Will Private Home Prices in Singapore Rise As ‘Shoebox’ Unit Supply Falls?
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Shoebox units need no introduction and have been subject to much public attention in recent times. By definition, they are private residential units that typically span 47 sq m (506 sq ft) or smaller.
Also referred to as “Mickey Mouse units” for their miniature layouts, they began to crop up in bigger numbers circa 2007/2008. Previously confined within the Central Area, they have since made their way into various mass market districts.
Price-wise, shoebox units are typically sold at a 20% to 30% per square foot (psf) premium compared to larger units. But because they have a lower overall quantum due to their smaller sizes, they remain a popular investment option.
What are shoebox units and why are authorities so concerned?
In a move to check the “excessive development of box units”, the Urban Redevelopment Authority (URA) had announced new guidelines on unit size to reduce the maximum number of units allowed in private homes.
With the new guidelines, the maximum number of residential units allowed in a non-landed residential development outside the Central Area will be derived by dividing the Gross Floor Area (GFA) by 85 sq m, up from the previous 70 sq m.
According to the authority, the changes are aimed at curbing the ever-shrinking sizes of private homes.
Nine areas have also been identified where the new developments could pose a strain on local infrastructure. In these areas, the maximum number of units allowed will be derived by dividing the GFA by 100 sq m.
The nine areas are Marine Parade, Joo Chiat-Mountbatten, Telok Kurau-Jalan Eunos, Balestier, Stevens-Chancery, Pasir Panjang, Kovan-How Sun, Shelford, and Loyang.
Currently, only four areas – Telok Kurau, Kovan, Joo Chiat and Jalan Eunos – are subject to stricter guidelines.
In addition, URA also wants developers to cater to the diverse needs of homebuyers, including those with larger families.
The new guidelines will come into effect on January 17, 2019.
What does this mean for supply and prices of private homes?
The new guidelines on unit size will effectively cut the maximum number of private residential units allowed in developments outside the Central Area by 18%.
According to Christine Li, head of research for Singapore at Cushman & Wakefield Inc, the 85 sq m and 100 sq m requirement reduces the number of units by 18% and 30% respectively, as well as developers’ leeway to prop up profit margins by launching smaller units.
Li adds that the demarcation of such areas could lead to some price disparities between projects that lie on the borders of the 100 sq m control.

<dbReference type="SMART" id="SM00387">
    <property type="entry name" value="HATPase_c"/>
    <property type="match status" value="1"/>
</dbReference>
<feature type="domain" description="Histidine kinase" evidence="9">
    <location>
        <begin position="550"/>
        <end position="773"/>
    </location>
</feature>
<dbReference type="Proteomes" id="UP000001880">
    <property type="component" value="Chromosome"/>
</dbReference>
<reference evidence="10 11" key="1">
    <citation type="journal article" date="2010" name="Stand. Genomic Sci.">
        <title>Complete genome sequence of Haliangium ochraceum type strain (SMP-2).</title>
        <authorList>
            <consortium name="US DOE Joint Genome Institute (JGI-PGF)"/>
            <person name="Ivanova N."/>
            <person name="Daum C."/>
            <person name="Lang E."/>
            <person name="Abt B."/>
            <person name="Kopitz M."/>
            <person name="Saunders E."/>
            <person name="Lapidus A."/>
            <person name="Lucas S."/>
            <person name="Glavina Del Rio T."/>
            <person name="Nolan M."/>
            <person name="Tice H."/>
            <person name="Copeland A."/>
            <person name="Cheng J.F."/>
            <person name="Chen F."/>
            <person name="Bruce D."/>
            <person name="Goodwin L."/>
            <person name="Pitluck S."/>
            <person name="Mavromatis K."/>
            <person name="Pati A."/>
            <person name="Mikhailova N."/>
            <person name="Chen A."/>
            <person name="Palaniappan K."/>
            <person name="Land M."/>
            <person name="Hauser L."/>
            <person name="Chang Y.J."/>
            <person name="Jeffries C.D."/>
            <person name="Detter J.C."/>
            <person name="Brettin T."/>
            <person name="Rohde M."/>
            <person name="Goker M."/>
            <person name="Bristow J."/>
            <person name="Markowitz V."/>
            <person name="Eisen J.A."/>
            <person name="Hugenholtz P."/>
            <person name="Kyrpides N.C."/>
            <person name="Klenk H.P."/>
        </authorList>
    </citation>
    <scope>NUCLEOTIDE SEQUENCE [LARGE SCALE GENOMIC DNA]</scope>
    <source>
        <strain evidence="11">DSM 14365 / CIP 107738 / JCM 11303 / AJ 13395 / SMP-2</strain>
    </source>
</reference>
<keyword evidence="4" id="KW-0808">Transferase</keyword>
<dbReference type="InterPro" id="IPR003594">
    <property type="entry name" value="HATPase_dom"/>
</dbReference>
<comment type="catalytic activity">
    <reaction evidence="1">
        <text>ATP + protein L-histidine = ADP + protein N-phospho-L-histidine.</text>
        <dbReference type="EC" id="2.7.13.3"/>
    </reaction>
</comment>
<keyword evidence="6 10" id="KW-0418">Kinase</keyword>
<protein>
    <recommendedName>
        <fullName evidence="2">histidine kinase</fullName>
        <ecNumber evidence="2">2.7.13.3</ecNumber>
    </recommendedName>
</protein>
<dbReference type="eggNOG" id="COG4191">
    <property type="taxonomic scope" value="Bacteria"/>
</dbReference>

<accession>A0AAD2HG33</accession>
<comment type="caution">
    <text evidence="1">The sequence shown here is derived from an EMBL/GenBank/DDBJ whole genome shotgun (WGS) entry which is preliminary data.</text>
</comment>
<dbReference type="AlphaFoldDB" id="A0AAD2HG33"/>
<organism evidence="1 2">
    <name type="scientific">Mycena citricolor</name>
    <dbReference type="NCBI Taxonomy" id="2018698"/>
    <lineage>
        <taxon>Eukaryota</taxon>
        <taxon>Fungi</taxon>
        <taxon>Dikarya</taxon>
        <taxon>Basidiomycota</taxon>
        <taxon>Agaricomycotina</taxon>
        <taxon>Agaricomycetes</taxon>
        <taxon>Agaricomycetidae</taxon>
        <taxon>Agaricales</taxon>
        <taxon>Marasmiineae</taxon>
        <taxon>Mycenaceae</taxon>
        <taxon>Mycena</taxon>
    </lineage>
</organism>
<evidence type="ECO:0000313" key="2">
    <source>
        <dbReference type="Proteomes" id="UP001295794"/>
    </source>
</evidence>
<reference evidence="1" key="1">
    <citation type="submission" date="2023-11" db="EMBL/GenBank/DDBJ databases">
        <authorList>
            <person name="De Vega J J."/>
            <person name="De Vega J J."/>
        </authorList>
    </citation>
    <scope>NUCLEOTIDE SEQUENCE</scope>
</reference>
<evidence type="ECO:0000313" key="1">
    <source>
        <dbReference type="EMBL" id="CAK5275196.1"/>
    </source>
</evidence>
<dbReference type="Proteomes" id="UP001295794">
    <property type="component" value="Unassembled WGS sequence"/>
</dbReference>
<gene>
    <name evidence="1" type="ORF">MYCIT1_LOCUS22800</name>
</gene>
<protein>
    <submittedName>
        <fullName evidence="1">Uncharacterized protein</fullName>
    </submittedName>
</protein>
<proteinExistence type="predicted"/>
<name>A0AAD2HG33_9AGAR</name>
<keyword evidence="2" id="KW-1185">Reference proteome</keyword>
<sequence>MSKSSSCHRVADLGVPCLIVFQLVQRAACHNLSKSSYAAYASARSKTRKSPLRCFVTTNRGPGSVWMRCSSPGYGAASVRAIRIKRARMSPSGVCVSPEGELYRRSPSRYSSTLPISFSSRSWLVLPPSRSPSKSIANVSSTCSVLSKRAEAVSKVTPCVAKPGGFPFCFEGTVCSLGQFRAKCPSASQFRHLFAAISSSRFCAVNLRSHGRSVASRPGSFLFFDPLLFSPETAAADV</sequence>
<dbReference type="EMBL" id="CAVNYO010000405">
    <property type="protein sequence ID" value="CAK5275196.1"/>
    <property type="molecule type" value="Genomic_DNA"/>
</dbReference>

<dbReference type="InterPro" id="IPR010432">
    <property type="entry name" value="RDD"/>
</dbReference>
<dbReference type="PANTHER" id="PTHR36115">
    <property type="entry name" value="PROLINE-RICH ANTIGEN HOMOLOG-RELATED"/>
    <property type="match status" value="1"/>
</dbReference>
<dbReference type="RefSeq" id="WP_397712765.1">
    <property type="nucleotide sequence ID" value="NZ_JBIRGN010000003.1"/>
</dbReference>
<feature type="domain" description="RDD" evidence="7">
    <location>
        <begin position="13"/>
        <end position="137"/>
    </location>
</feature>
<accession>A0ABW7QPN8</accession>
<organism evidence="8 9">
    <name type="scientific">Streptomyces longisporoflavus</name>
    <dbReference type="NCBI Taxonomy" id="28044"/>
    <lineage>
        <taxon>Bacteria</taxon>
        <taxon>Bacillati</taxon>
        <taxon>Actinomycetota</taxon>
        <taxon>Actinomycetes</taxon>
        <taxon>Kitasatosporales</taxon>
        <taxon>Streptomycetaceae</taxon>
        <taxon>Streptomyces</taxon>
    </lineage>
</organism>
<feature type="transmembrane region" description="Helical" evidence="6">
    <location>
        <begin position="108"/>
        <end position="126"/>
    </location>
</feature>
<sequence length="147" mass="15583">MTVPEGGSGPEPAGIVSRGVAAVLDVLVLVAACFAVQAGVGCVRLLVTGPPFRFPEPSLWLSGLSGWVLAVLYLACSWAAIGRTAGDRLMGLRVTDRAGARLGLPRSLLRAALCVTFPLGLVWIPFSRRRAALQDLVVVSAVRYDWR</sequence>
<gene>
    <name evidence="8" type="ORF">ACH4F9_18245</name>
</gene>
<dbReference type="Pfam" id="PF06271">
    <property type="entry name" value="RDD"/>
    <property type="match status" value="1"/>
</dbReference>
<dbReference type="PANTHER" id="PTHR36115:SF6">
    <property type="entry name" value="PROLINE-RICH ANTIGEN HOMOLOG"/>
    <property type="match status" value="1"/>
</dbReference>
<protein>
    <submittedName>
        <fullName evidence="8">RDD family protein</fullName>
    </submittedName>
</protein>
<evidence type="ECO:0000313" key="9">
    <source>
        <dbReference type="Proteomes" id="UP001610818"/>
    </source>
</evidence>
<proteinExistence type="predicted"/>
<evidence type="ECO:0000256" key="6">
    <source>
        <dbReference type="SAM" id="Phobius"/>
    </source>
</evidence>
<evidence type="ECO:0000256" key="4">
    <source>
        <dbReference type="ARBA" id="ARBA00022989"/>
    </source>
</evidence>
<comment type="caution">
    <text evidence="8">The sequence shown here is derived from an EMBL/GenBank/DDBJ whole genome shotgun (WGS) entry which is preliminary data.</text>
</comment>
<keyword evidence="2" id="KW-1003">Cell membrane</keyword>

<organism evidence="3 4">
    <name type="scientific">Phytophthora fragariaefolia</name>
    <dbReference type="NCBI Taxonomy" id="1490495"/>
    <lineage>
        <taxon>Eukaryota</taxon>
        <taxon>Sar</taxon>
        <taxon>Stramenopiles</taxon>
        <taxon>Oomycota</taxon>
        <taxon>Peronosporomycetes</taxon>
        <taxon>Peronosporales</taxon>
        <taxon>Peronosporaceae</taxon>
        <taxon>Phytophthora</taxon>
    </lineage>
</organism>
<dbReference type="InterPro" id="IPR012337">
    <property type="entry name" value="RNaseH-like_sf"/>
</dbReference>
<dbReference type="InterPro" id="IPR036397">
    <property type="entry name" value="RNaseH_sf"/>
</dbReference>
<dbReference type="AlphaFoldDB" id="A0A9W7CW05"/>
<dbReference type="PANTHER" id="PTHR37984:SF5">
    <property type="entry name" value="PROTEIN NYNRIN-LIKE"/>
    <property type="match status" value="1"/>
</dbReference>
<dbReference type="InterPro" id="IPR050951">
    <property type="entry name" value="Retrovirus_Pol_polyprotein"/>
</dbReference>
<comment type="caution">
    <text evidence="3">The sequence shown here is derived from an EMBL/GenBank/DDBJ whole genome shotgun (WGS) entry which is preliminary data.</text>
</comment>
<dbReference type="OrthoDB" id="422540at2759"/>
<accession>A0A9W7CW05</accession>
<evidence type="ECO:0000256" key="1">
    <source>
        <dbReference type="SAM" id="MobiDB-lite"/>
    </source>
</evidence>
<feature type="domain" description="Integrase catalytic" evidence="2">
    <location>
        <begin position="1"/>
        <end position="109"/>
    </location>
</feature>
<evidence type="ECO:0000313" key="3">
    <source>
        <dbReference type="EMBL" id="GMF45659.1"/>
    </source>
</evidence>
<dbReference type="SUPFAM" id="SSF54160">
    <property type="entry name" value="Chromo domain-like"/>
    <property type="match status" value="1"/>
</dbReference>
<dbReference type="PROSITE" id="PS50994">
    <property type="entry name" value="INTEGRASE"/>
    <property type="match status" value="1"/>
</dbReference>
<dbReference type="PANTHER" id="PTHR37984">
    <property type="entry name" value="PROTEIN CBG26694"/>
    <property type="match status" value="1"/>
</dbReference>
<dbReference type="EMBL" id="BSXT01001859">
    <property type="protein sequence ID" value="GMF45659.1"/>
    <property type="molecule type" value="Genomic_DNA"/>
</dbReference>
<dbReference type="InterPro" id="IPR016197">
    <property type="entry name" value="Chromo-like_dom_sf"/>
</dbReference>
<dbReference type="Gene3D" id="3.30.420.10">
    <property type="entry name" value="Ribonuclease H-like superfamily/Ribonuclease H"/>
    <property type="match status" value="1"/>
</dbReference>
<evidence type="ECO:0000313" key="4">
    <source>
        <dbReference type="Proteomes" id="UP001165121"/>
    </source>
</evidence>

|Average unit size (SQM)||% fall in number of units|
|70||85||100||85 sqm vs 70 sqm||100 sqm vs 70 sqm|
|Gross Floor Area|
Source: Cushman & Wakefield
The reduction in private home units in the pipeline could result in an undersupply, and could prompt new pricing strategies among developers, says Alan Cheong, senior director, research & consultancy, Savills Singapore.
“However, I think the main concern for developers right now is to clear their existing inventory, especially after the recent cooling measures,” he adds.
In the meantime, some are concerned that higher average unit sizes may impact affordability for those on the lookout for smaller condo units.
More Roadblocks For En Bloc
Already hit by the latest round of cooling measures in July, the move to reduce dwelling units may well be the final nail in the coffin for the en bloc market in the Outside Central Area, says Cushman’s Li.
Under July’s cooling measures, the government raised the additional buyer’s stamp duty (ABSD) to 30% for developers, making it more expensive to purchase and redevelop older properties.
The nine areas identified within the 100 sq m control will be most heavily affected, says Li.
“Projects within the 100 sq m areas would be viewed less favourably compared to those not bound by 100 sq m, due to their lower enbloc potential,” she opines.
However, she adds the new guidelines should not scare away all developers, but they are expected to submit cautious bids for future land tenders, which could lead to downward pressure on land prices.
Nonetheless, land prices are not expected to tank as defensive bidding from developers will lend support to current price levels, says Li.
Seedly Contributor: EdgeProp
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